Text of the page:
The naira was, however, stable at the parallel market, where the exchange rate remained at N358.5 per dollar same as previous week. The appreciation of the naira was enhanced by the sustained foreign exchange injection by the CBN last week.
On Tuesday, the CBN injected $210 million into the interbank foreign exchange market, allocating $100 million to the wholesale segment, $55 million to the SME window, and $55 million for invisibles.
This was followed up on Friday with a special SMIS auction to commence the sale of Chinese Yuan.
Acting Director, Corporate Communication, CBN, Isaac Okorafor, said in a statement that the sales shall be through a combination of spot and short tenored forwards. He added that the exercise, which shall be Special Secondary Market Intervention Sales, SMIS, retail would be dedicated to the payment of Renminbi denominated Letters of Credit for raw materials and machinery and agriculture.
He explained that the CBN would receive bids from all authorized dealers, adding that due to the peculiarity of the exercise, the apex bank would not be applying the relevant provisions of its revised guidelines for the Operation of the Inter-bank Foreign Exchange Market, which direct all SMIS bids to be submitted to the CBN through the Forex Primary Dealers, FXPDs.
He said the CBN would also not be applying the relevant provisions of the guidelines which equally provide that “Spot FX sold to any particular end-user shall not exceed one percent of the overall available funds on offer at each SMIS session”.
N404bn to inflow hit interbank amidst expectation of liquidity mop up
The CBN is expected to further mop up liquidity from the interbank market this week, as inflow of N404 billion from matured treasury bills hit the market. The concomitant excess liquidity may be aggravated by likely inflow of statutory allocation funds this week, following the conclusion of the meeting of the Federation Accounts Allocation Committee, FAAC, with the three tiers of government agreeing to temporarily sheath their swords and share the allocation for May.
In the early part of last week, the interbank money market was awashed with liquidity following inflows of N608.6 billion from matured Open Market Operations, OMO, bills.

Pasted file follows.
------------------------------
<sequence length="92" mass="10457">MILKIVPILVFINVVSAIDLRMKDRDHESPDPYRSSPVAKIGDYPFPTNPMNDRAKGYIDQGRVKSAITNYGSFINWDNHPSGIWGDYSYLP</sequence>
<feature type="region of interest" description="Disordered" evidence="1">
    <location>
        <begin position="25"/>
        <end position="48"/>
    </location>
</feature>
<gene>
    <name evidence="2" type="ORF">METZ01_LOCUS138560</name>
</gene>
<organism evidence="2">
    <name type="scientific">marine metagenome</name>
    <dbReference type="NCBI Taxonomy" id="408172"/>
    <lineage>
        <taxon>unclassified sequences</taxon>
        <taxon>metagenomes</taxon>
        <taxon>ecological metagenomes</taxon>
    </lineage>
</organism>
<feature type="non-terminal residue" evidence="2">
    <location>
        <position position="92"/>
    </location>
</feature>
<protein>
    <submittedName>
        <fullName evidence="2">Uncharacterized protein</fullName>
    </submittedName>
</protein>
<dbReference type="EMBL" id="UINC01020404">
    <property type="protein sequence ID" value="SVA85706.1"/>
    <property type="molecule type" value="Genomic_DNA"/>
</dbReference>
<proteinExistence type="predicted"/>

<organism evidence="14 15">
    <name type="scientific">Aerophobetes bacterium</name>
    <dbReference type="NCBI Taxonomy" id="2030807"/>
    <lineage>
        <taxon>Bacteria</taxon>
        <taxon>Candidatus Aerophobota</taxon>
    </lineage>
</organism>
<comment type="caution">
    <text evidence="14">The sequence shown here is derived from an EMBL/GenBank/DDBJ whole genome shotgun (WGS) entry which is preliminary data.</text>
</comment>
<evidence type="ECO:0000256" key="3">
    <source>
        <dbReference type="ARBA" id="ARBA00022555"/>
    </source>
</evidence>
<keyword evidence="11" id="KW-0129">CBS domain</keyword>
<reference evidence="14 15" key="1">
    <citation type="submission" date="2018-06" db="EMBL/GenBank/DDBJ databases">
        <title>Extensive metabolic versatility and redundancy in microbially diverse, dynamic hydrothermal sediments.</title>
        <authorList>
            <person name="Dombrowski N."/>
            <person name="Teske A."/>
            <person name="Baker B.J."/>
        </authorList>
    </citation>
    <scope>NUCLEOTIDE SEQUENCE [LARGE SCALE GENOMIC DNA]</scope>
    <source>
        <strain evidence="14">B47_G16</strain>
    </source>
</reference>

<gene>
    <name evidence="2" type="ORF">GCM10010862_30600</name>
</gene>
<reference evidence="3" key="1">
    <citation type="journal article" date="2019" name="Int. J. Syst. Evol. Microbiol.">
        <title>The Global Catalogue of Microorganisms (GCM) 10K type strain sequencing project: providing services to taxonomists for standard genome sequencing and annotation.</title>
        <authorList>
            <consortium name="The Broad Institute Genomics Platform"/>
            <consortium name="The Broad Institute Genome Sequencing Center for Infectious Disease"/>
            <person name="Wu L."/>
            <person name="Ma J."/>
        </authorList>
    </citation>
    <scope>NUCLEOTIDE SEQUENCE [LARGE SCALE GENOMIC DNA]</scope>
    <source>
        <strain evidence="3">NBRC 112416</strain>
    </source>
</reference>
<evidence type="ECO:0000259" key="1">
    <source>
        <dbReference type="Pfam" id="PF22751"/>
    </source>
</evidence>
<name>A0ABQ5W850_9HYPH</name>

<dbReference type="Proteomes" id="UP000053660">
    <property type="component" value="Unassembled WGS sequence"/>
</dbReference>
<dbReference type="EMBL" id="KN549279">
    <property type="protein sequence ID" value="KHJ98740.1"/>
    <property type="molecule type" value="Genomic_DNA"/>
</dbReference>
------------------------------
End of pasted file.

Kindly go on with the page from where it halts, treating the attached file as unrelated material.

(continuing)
The excess liquidity was, however, drained from the market in the later part of the week, courtesy outflows of N603.25 billion comprising primary market TB sales of N107.04 billion and CBN liquidity mop up of N496.25 billion via OMO bills.
The market experienced liquidity pressure on Friday due to outflow for funding for forex auction conducted by the CBN that day.
As a result, cost of funds closed the week higher than previous week. Data from FMDQ showed that interest rate on Collateralised (Open Buy Back, OBB) lending rose by 608 basis points (bpts) to 15 percent last week from 8.92 percent the previous week, while interest rate on Overnight lending similarly rose by 625 bpts to 15.67 percent from 9.42 percent this week.
Analysts were, however, hopeful that cost of funds will moderate downwards this week, notwithstanding further liquidity mop up by the CBN in response to the huge liquidity inflow expected during the week. According to analysts at Lagos based Afrinvest Limited, “In the coming week, we believe if the CBN sustains its current pace of OMO auctions, money market rates will trend lower as N404.3 billion    worth of OMO maturities are expected to hit the system.”
Analysts at Cowry Asset Management Limited made similar projection saying, “This week, T-bills worth N404.32 billion will mature via the secondary market amid expectations of OMO sales by CBN to mop up excess liquidity. Howbeit, we expect relative ease in the financial system liquidity with resultant moderation in interbank rates.”